Trends are causing problems in the food industry
And these are among others:
- changing consumer preferences
- new regulatory requirements
- Food supply must increase in view of the growing world population
Climate change also has consequences for companies’ sales and profits. Climate-related risks threaten the financial performance of companies and put pressure on the industry’s business model. This is the result of the analysis “The Food Industry in the Spotlight of Climate Change” by Pricewaterhouse Coopers GmbH, or PwC for short.
The consequences of climate change are already clearly noticeable now
In the drought summer of 2018, the agricultural yield for cereals per hectare fell by around 16% compared to the three-year average. This was reported by the Federal Ministry of Food and Agriculture. “The food industry should explicitly integrate climate risks into all its strategic decision-making processes in the future. The effects of climate change will be reflected equally in demand behaviour and cost structures – much more so than is already the case today,” warns Dr Christian Wulff, Head of Retail and Consumer Goods at PwC Germany.
These are the risks of climate change
On the one hand, there are physical anomalies such as hurricanes and long periods of drought. These primarily concern agricultural production. Such risks have a direct impact on both crop yields and livestock. But supply chains may also be disrupted, which in turn hampers the production process from farm to supermarket.
In addition to physical risks, there are also so-called transitory risks. These relate to the transition to alow-carbon economy. If prices are levied onCO2 emissions, costs for energy and raw materials also rise.
Climate reporting: This will help you
In 2017, the Task Force on Climate-related Financial Disclosures (TCFD) provided recommendations to ensure that climate risks are well accounted for. This framework provides companies with good options for consistently integrating the impacts of climate change into their reporting. Scenario analysis is a helpful tool. With their help, the risks, opportunities and consequences of climate change can be better understood.
Scenario analyses take effect where traditional methods no longer help. They present the consequences for the business models of food and beverage manufacturers in a tangible way. What are the consequences of ocean and global warming on corporate financial performance? How can resilient solutions be developed in time? Dr. Nicole Röttmer, Partner and Climate Lead at PwC Germany, values scenario analyses as a source of answers to these questions.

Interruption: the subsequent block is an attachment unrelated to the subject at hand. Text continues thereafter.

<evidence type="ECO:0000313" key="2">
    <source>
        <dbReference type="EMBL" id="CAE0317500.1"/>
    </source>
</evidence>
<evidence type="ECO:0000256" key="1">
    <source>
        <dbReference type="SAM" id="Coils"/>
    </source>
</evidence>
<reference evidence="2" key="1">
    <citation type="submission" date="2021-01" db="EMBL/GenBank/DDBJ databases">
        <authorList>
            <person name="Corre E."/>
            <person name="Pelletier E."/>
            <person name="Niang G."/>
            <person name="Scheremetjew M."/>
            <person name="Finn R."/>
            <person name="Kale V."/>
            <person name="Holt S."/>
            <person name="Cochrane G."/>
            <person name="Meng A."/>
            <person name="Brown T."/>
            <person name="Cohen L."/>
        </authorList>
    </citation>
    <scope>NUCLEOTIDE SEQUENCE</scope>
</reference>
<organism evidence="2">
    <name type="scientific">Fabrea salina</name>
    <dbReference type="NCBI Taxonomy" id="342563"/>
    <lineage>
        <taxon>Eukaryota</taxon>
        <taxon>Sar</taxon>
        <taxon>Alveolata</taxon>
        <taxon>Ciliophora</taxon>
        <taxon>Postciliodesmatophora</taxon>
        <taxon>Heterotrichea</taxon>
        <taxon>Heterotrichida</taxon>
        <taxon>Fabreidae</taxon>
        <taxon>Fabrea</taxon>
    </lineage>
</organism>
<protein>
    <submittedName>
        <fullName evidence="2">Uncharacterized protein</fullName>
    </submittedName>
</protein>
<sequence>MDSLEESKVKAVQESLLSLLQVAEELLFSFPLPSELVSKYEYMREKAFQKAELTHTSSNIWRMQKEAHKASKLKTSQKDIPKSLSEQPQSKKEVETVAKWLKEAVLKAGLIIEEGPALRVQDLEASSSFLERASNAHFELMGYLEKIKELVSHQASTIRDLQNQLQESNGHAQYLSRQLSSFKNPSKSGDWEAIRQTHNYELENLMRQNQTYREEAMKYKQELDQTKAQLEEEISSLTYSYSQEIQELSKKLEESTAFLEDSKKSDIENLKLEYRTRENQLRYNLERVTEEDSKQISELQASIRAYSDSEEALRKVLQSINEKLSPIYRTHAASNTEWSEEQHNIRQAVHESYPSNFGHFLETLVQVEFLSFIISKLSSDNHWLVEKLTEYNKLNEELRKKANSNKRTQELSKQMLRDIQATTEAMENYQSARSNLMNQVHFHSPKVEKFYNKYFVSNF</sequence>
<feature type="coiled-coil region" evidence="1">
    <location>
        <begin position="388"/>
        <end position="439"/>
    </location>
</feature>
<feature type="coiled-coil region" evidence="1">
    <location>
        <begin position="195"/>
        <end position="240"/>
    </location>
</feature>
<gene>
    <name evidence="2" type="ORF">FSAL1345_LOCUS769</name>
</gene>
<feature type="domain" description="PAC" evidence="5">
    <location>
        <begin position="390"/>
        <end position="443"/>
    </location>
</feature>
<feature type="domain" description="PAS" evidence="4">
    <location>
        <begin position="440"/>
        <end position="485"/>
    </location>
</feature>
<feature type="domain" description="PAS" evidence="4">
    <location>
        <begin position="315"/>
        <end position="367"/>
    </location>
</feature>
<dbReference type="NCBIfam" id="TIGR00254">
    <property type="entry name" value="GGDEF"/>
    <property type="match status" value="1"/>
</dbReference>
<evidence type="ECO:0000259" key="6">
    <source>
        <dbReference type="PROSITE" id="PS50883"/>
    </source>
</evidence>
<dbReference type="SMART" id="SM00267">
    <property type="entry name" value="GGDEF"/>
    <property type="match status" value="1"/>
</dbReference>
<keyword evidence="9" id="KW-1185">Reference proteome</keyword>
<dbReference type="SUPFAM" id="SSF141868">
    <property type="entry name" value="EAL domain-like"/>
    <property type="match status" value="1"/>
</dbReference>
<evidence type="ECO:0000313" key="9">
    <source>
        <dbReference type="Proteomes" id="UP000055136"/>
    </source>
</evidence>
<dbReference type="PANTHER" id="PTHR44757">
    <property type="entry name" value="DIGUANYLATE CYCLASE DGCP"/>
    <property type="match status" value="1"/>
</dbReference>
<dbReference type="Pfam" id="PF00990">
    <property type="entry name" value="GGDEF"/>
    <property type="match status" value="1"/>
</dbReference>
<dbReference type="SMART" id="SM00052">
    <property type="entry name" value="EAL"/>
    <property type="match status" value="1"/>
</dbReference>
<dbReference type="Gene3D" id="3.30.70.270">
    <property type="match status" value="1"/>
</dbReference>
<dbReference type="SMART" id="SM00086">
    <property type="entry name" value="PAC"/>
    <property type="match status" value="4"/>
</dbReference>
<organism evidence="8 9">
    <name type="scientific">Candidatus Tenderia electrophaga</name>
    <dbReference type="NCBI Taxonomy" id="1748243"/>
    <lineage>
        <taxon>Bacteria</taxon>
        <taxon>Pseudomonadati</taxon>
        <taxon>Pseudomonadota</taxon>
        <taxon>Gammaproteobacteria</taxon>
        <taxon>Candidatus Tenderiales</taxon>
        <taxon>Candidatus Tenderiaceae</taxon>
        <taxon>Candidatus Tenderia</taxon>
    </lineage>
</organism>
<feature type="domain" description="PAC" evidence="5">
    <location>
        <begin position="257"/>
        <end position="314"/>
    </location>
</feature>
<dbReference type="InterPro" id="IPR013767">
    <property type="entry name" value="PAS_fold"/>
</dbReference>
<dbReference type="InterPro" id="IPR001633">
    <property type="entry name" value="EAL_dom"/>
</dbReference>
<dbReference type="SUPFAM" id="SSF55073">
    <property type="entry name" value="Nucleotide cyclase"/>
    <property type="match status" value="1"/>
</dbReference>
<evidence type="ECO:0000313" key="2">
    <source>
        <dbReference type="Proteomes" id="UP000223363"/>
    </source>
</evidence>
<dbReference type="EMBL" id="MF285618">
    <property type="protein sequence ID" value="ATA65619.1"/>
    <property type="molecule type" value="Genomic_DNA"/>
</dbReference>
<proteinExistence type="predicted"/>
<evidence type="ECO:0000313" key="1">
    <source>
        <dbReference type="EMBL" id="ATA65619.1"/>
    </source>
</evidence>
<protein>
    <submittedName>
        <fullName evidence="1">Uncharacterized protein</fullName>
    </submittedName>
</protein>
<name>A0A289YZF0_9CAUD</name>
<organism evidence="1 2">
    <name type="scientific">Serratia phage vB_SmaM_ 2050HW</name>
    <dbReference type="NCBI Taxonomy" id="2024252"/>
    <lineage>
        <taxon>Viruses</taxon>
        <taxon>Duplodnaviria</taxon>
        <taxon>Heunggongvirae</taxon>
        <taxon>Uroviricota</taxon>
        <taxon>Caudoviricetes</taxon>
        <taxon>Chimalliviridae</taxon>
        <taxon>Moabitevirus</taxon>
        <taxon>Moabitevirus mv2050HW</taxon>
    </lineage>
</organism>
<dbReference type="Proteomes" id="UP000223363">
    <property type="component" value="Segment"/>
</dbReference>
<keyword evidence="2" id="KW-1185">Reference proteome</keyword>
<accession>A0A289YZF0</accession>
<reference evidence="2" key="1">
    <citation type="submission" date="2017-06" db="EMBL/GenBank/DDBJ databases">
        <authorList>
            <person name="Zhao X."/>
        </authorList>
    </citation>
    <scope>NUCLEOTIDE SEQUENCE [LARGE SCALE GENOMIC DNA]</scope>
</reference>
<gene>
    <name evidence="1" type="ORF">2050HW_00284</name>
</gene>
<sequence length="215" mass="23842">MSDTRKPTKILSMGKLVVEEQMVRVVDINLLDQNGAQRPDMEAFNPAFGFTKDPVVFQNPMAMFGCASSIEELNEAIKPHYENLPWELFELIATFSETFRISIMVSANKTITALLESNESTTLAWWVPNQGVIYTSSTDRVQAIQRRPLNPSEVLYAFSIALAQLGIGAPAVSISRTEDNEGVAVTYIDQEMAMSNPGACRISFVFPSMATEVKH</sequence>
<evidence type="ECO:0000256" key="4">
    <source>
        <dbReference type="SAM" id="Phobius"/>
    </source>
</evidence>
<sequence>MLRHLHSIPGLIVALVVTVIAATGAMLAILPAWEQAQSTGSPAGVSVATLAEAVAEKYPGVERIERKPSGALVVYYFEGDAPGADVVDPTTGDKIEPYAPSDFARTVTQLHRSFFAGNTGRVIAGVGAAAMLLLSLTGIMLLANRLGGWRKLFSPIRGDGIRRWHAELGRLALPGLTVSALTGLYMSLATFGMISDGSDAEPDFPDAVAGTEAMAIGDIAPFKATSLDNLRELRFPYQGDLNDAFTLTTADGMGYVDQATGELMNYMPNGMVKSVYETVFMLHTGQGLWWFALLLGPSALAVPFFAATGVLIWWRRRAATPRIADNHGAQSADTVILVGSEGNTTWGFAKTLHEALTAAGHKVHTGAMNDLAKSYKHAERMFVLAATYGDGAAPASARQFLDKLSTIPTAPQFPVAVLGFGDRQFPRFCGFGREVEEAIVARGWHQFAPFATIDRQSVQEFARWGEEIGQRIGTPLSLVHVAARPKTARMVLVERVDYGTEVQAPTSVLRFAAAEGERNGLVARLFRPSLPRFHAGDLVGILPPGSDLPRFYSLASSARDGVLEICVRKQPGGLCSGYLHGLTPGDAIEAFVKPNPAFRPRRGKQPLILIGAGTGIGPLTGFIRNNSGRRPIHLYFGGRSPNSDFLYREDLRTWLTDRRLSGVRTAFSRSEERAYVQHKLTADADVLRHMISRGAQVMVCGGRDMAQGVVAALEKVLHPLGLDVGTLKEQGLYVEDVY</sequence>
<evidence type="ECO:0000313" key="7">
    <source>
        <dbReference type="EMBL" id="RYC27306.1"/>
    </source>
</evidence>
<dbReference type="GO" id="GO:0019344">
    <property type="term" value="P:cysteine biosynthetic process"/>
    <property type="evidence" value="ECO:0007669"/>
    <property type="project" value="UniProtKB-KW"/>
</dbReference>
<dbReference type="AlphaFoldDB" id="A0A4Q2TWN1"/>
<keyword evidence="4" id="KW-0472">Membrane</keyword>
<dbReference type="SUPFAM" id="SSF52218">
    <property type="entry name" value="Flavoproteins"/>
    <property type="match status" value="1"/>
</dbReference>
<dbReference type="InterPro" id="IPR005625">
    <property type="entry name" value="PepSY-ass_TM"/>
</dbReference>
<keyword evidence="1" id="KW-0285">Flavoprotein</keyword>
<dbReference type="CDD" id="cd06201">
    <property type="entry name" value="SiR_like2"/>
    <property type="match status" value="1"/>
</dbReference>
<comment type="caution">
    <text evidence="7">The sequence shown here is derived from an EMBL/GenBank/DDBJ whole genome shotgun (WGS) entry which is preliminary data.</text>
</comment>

Report climate-related risks now!
In this case, less is by no means more. Only 45% of companies in agriculture and the food industry account for the impact of climate-related opportunities and risks. Not even half of the companies present how this relates to their business, strategy and financial planning. TCFD states in its 2019 status report. Only 4 % make a statement on various climate scenarios.
However, the signatories to the United Nations’ Responsible Investment Initiative are already required to report on climate indicators this year. These clues must address the use of scenario analysis.
Strengthening resilience to the impacts of climate change
PwC’s scenario analysis uses various assumptions to show the consequences for food producers if the earth warms by 2°. Transition risks have different effects on the performance of individual product groups and companies.
Comprehensive policy measures are needed to achieve the 2° target. These can vary greatly from region to region. If, for example, aCO2 price of 100 US dollars per ton is set in Europe and America, the result will be a loss of margins and competitive disadvantages.
The cost of raw materials and electricity could increase. As a result, the total cost of production in Europe may also increase by around 30 % by 2030. If companies do not focus their actions on the consequences of climate change, the effects on the entire production sector will be negative.
Experts are now even predicting global warming of 3°. That is why the entire food industry has to deal with this scenario. That’s what Christian Wulff says. In the scenario, there is a shift in probability from transitory risks to physical risks.
Nicole Röttmer’s conclusion is that food processing plants and companies must ensure their strategic resilience in the face of climate change. In this way, they remain competitive and do not have to fear a loss of sales and other negative financial effects.
Ehlert brings you into safe waters
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